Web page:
I mentioned something in a recent newspaper column that bears repeating here. It’s a way of looking beyond the present and anticipating the future. In this case, it’s a way to put the cold and snow of winter in a box and isolate it while we welcome the coming spring.
I refer to expiration dates printed on perishable items such as eggs. I bought a carton of eggs two days ago and noticed that the expiration date was March 13. That’s only seven days away from the first day of spring.
Likewise, I was in the eye doctor’s office last week and the receptionist made out a card for my next appointment. It was in early May. The first thing that came to mind had nothing to do with eye health, either. Instead, I thought, “Spring. That’s spring. I’ll be fiddleheading and trolling for salmon.”
So near and yet so far, spring is, especially when nighttime temperatures sit a zero and don’t budge until mid-morning the next day.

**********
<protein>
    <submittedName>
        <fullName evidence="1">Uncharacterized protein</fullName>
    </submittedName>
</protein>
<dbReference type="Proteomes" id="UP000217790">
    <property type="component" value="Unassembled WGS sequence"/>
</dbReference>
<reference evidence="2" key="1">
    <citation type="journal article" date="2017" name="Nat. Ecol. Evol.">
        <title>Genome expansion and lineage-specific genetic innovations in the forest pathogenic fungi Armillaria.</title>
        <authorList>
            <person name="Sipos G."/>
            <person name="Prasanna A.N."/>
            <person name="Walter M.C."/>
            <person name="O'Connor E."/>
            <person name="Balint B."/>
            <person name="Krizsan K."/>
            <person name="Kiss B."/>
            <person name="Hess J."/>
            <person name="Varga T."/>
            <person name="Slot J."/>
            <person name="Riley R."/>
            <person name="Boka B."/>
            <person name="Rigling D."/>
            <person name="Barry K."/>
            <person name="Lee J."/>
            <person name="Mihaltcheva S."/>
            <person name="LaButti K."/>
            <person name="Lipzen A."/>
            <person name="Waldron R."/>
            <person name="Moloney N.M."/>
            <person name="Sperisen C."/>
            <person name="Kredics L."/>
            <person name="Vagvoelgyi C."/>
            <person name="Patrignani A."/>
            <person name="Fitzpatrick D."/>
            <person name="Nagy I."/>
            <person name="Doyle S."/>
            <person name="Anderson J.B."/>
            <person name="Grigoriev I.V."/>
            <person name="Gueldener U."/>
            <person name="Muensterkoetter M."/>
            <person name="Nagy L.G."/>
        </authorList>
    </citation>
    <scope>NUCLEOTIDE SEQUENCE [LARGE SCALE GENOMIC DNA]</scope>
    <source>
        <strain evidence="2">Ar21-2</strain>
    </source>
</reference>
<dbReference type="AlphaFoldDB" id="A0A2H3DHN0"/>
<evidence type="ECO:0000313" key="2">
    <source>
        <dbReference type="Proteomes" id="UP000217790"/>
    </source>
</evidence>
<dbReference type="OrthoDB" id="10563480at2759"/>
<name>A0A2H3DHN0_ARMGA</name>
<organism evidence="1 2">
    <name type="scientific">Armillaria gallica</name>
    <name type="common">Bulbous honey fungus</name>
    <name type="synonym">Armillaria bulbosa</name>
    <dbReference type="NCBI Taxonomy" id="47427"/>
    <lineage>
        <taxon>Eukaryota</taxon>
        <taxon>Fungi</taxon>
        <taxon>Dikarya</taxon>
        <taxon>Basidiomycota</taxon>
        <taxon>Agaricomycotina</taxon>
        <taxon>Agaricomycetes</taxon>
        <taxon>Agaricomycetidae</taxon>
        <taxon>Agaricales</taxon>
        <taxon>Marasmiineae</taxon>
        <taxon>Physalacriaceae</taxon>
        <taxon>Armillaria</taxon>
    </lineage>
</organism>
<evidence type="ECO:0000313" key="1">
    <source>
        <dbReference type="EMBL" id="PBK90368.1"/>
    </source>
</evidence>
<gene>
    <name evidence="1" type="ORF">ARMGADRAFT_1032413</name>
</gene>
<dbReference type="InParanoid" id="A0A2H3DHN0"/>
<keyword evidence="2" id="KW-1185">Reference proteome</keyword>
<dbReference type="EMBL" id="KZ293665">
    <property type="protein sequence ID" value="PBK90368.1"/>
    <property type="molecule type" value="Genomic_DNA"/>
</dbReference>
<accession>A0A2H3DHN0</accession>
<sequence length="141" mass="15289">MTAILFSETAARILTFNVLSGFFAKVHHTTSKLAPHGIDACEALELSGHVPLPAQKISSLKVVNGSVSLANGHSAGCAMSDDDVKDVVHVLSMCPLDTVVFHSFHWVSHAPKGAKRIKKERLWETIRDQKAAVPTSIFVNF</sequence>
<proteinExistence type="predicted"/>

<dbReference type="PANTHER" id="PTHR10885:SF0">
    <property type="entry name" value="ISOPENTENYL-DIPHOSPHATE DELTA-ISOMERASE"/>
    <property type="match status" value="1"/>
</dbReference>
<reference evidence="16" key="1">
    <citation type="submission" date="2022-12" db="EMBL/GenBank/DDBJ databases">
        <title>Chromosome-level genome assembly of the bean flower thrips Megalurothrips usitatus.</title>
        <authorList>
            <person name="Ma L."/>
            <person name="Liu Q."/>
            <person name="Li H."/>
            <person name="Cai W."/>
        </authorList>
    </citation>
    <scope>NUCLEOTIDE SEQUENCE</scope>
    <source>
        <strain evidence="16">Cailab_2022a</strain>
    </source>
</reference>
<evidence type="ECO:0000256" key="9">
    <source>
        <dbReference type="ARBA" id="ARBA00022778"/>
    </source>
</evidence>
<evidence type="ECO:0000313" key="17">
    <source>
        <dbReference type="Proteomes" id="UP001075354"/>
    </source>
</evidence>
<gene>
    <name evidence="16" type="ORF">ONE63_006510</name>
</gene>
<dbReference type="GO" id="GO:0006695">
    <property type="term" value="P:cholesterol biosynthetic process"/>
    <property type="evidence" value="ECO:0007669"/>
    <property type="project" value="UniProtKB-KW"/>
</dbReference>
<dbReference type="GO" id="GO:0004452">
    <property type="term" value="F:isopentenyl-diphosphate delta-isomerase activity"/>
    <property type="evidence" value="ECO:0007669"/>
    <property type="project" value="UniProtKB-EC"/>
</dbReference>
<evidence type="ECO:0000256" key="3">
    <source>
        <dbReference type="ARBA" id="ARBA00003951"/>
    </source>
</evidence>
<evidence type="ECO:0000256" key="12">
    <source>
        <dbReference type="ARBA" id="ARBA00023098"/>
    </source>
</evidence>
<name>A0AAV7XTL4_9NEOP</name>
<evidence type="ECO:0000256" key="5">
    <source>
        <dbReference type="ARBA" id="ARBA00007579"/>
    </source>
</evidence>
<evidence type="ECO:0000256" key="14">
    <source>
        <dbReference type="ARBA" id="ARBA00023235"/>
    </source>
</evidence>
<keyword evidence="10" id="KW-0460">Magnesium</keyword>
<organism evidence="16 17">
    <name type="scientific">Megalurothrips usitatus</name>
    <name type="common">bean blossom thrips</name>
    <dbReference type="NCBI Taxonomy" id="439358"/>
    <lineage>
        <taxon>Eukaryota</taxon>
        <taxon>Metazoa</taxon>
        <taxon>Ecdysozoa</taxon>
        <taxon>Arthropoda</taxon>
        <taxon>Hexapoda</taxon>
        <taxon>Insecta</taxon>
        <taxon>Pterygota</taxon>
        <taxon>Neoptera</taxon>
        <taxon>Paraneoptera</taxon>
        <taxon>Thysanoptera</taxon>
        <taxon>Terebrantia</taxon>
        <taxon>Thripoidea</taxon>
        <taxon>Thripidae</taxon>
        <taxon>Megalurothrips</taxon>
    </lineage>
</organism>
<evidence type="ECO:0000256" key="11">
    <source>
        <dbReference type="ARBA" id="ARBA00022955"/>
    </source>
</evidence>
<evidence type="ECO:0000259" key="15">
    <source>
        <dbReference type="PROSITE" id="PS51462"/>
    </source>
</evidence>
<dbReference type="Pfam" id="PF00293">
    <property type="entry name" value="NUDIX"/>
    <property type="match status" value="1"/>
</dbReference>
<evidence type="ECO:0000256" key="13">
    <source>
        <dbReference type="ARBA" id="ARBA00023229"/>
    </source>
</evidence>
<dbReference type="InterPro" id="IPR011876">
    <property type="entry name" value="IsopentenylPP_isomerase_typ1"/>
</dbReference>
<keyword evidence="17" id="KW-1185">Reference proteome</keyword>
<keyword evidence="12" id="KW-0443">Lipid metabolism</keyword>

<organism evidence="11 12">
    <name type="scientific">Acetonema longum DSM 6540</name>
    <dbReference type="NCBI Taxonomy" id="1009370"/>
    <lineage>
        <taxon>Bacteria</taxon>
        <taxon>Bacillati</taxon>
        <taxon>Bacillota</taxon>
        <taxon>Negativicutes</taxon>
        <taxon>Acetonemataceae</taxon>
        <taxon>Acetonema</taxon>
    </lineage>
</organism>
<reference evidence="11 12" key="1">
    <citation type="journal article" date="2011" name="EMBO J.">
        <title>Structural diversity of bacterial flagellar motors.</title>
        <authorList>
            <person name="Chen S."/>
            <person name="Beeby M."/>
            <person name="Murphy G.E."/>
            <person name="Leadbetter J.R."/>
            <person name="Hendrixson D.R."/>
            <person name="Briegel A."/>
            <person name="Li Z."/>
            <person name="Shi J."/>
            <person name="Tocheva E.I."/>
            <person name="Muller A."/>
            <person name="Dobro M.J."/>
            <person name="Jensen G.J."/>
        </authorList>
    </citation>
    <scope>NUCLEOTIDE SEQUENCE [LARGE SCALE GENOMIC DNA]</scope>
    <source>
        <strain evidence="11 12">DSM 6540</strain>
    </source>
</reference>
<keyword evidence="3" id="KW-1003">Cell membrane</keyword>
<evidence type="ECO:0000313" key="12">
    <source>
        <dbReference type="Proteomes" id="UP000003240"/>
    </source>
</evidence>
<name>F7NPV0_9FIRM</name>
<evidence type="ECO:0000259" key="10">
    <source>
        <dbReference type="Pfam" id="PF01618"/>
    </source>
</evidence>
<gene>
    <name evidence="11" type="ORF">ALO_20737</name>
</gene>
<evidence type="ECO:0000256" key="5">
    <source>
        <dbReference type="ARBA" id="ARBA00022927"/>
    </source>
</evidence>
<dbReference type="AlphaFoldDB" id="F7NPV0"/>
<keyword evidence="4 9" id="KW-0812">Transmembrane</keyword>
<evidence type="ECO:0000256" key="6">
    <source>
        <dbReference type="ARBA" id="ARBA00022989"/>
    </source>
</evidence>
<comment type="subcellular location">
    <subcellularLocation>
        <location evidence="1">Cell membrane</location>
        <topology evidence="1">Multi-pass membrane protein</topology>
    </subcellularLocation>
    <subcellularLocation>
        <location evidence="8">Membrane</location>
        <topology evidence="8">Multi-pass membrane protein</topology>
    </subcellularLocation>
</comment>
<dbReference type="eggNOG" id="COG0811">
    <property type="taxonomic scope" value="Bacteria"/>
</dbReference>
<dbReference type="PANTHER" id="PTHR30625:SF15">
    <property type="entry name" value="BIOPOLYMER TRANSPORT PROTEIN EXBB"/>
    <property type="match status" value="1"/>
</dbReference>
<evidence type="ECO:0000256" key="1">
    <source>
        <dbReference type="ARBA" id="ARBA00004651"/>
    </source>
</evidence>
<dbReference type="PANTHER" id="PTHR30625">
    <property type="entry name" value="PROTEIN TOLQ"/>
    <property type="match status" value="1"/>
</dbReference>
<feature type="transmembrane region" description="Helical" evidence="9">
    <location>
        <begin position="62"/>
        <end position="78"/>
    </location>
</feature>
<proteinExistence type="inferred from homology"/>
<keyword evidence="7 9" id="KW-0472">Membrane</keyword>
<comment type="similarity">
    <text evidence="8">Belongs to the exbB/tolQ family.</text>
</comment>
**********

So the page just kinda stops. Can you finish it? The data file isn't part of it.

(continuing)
Of course I don’t pay much attention to expiration dates on egg cartons in fall, because it only reminds me of impending winter and the end of growing things, at least for a while. But now, in late winter, every little bit of cheer I can latch on to helps to buoy my spirits.
Everything passes, including winter. Soon sap will drip from maple limbs broken during December’s ice storm. Flocks of red-winged blackbirds will descend upon fields and lawns and wild plants will push up through the newly-thawed soil. It won’t be long now. And if you don’t believe me, just check out the date on a carton of eggs.